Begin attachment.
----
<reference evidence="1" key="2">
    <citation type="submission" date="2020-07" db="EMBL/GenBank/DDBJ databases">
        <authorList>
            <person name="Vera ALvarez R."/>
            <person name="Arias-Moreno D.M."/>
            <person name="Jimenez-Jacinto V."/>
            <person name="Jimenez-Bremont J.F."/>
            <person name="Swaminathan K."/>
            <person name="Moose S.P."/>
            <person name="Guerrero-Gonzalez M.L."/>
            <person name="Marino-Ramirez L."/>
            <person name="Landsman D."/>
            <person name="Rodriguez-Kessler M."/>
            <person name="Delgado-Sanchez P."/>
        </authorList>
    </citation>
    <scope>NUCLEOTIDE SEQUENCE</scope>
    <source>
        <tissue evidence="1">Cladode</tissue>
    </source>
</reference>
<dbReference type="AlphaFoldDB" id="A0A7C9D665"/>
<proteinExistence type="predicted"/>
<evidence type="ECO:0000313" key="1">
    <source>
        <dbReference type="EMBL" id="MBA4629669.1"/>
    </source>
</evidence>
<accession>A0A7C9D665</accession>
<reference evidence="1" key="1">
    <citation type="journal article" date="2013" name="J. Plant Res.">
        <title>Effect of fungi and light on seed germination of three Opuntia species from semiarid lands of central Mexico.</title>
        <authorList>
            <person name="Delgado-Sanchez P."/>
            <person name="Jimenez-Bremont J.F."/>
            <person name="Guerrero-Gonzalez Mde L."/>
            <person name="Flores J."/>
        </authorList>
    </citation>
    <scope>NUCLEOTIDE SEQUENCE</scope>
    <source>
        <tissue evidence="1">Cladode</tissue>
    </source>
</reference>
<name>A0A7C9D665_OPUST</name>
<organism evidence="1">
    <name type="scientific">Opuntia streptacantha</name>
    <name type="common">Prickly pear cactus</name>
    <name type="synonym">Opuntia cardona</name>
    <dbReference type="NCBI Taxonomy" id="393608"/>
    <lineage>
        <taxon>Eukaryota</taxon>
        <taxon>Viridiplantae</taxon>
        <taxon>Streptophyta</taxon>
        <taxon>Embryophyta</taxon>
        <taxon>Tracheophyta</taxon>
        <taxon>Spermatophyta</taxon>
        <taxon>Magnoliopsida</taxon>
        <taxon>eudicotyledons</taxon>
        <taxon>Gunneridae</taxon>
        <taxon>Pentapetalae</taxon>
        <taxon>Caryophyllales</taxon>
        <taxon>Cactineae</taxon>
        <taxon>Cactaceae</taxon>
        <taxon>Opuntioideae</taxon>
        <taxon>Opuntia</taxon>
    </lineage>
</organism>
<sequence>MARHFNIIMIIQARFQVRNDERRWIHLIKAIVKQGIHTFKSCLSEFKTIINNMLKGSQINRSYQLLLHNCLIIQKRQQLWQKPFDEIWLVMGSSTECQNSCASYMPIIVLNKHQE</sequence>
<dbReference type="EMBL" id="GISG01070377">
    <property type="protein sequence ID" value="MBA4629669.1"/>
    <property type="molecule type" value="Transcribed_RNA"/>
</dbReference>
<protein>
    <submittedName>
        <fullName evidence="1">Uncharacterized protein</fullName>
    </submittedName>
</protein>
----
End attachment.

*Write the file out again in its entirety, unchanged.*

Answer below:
<reference evidence="1" key="2">
    <citation type="submission" date="2020-07" db="EMBL/GenBank/DDBJ databases">
        <authorList>
            <person name="Vera ALvarez R."/>
            <person name="Arias-Moreno D.M."/>
            <person name="Jimenez-Jacinto V."/>
            <person name="Jimenez-Bremont J.F."/>
            <person name="Swaminathan K."/>
            <person name="Moose S.P."/>
            <person name="Guerrero-Gonzalez M.L."/>
            <person name="Marino-Ramirez L."/>
            <person name="Landsman D."/>
            <person name="Rodriguez-Kessler M."/>
            <person name="Delgado-Sanchez P."/>
        </authorList>
    </citation>
    <scope>NUCLEOTIDE SEQUENCE</scope>
    <source>
        <tissue evidence="1">Cladode</tissue>
    </source>
</reference>
<dbReference type="AlphaFoldDB" id="A0A7C9D665"/>
<proteinExistence type="predicted"/>
<evidence type="ECO:0000313" key="1">
    <source>
        <dbReference type="EMBL" id="MBA4629669.1"/>
    </source>
</evidence>
<accession>A0A7C9D665</accession>
<reference evidence="1" key="1">
    <citation type="journal article" date="2013" name="J. Plant Res.">
        <title>Effect of fungi and light on seed germination of three Opuntia species from semiarid lands of central Mexico.</title>
        <authorList>
            <person name="Delgado-Sanchez P."/>
            <person name="Jimenez-Bremont J.F."/>
            <person name="Guerrero-Gonzalez Mde L."/>
            <person name="Flores J."/>
        </authorList>
    </citation>
    <scope>NUCLEOTIDE SEQUENCE</scope>
    <source>
        <tissue evidence="1">Cladode</tissue>
    </source>
</reference>
<name>A0A7C9D665_OPUST</name>
<organism evidence="1">
    <name type="scientific">Opuntia streptacantha</name>
    <name type="common">Prickly pear cactus</name>
    <name type="synonym">Opuntia cardona</name>
    <dbReference type="NCBI Taxonomy" id="393608"/>
    <lineage>
        <taxon>Eukaryota</taxon>
        <taxon>Viridiplantae</taxon>
        <taxon>Streptophyta</taxon>
        <taxon>Embryophyta</taxon>
        <taxon>Tracheophyta</taxon>
        <taxon>Spermatophyta</taxon>
        <taxon>Magnoliopsida</taxon>
        <taxon>eudicotyledons</taxon>
        <taxon>Gunneridae</taxon>
        <taxon>Pentapetalae</taxon>
        <taxon>Caryophyllales</taxon>
        <taxon>Cactineae</taxon>
        <taxon>Cactaceae</taxon>
        <taxon>Opuntioideae</taxon>
        <taxon>Opuntia</taxon>
    </lineage>
</organism>
<sequence>MARHFNIIMIIQARFQVRNDERRWIHLIKAIVKQGIHTFKSCLSEFKTIINNMLKGSQINRSYQLLLHNCLIIQKRQQLWQKPFDEIWLVMGSSTECQNSCASYMPIIVLNKHQE</sequence>
<dbReference type="EMBL" id="GISG01070377">
    <property type="protein sequence ID" value="MBA4629669.1"/>
    <property type="molecule type" value="Transcribed_RNA"/>
</dbReference>
<protein>
    <submittedName>
        <fullName evidence="1">Uncharacterized protein</fullName>
    </submittedName>
</protein>